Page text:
Besides DVDs, HBO has branched further into movies that will be released in theaters first, including "Real Women Have Curves," "American Splendor" and "Elephant." It was an investor in the surprise smash "My Big Fat Greek Wedding."
While acknowledging that Time Warner already has two big studios in Warner Bros. and New Line, Albrecht said there is room for HBO to associate itself with small, low-cost movies that will garner critical acclaim and help burnish HBO's brand.
HBO Independent Productions, dormant for several years except for its continuing involvement in the CBS hit "Everybody Loves Raymond," is starting up again. A much ballyhooed deal with Walt Disney Co.'s ABC has yet to produce any new shows, but it's developing a new legal show from the perspective of the jury for News Corp.'s Fox with Tom Fontana, the producer behind HBO's gritty prison drama "Oz" and NBC's "Homicide."
Even with all these ancillary sources of revenue, HBO must tend to its first priority: holding on to its existing subscribers and preventing what is known as "churn."
Every month, HBO loses 4 percent to 6 percent of its audience. These subscribers drop the service because they have moved, are cutting costs or just signed on for a particular show, and they must be replaced to keep subscriber numbers steady.
To combat the departures, HBO has introduced HBO on Demand, a channel that essentially is a revolving library of HBO fare that viewers can watch whenever they want. Currently in two million homes, the service is performing well. Cable operators say it is both reducing churn and encouraging subscribers to sample other video-on-demand services, which the industry sees as a key to its future.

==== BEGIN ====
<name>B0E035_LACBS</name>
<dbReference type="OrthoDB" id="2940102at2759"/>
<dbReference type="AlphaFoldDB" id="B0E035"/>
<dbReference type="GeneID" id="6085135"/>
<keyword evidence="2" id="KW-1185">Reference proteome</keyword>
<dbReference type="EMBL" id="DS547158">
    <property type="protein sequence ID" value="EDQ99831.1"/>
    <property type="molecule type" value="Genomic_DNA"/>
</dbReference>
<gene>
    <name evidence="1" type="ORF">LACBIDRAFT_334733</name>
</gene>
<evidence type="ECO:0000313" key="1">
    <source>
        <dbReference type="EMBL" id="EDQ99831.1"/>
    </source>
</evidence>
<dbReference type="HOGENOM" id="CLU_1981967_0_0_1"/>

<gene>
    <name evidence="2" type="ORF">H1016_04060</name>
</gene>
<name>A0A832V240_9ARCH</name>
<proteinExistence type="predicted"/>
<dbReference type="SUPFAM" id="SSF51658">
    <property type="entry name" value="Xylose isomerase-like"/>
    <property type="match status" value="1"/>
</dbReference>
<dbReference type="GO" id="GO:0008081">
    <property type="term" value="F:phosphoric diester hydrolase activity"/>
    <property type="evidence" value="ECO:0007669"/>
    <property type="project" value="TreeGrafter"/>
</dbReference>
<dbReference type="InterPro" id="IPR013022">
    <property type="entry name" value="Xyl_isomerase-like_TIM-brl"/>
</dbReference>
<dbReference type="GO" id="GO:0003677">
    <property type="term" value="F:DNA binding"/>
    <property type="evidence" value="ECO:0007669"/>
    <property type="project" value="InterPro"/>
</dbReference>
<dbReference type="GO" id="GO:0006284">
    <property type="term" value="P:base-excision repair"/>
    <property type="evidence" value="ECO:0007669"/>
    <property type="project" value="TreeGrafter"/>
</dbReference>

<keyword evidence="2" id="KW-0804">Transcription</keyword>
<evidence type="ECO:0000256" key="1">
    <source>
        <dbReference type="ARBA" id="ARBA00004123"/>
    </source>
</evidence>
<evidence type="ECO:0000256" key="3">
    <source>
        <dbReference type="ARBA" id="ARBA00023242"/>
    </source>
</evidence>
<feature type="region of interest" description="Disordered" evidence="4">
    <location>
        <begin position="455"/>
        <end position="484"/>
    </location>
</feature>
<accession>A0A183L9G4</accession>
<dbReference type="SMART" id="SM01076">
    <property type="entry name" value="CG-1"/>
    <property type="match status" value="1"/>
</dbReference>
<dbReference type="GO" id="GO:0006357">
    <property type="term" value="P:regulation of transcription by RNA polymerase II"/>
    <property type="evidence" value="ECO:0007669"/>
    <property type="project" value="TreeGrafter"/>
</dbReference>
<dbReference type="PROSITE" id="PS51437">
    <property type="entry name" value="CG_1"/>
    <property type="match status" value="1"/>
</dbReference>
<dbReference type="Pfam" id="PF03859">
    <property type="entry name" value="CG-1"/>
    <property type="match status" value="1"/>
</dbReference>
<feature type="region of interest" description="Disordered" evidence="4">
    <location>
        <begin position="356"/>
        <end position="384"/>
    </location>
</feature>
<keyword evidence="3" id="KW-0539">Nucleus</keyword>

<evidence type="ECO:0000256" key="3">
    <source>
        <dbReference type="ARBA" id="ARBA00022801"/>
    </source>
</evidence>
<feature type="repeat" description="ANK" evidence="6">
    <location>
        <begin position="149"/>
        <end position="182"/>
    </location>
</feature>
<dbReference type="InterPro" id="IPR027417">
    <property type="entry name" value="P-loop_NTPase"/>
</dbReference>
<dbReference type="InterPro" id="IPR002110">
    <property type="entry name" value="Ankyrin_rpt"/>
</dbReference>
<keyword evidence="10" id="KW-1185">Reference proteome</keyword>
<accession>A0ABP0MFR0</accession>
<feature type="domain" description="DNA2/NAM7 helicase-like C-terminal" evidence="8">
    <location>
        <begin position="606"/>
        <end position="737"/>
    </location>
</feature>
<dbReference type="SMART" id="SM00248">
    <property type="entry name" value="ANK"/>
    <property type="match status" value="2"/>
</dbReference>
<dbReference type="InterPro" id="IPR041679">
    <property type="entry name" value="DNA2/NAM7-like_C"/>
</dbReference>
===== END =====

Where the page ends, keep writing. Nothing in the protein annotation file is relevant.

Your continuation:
Since Comcast Corp. added HBO on Demand in October, said Dave Watson, executive vice president of marketing, subscriber use of all of Comcast's video-on-demand offerings has doubled, and churn among digital-cable subscribers has dropped between 15 percent and 20 percent.
Of course, continued success still is dependent on HBO maintaining its reputation for high-quality programs that others can't match. That is getting tougher as basic cable channels such as FX make inroads with hot shows like "The Shield" and "Nip/Tuck."
HBO's latest offerings, the short-lived pseudo political reality show "K Street" and its drama "Carnivale" about a traveling circus during the Depression, didn't resonate the way "Sex and the City," "Six Feet Under" and "The Sopranos" did.
Even "Angels in America," its much hyped two-part production, had only so-so ratings.
But Albrecht is not worried.
"'Angels' was a big event, and in most people's minds it was the best thing on television this season," he said. "That in and of itself takes care of what people expect from HBO."
As for "Carnivale," which has been renewed for a second season, Albrecht said it helped the network this fall and can be a very valuable franchise down the road. " 'Sex' wasn't a big hit its first year either," he noted.
HBO's next big venture is "Deadwood," a western from "NYPD Blue" co-creator David Milch. Although it's a period piece, it won't skimp on sexual content and strong language. Much of the action is set in a brothel, and it includes lots of drugs and crime.
In other words, something for fans of both "The Sopranos" and "Sex and the City."Copyright © 2014, The Baltimore Sun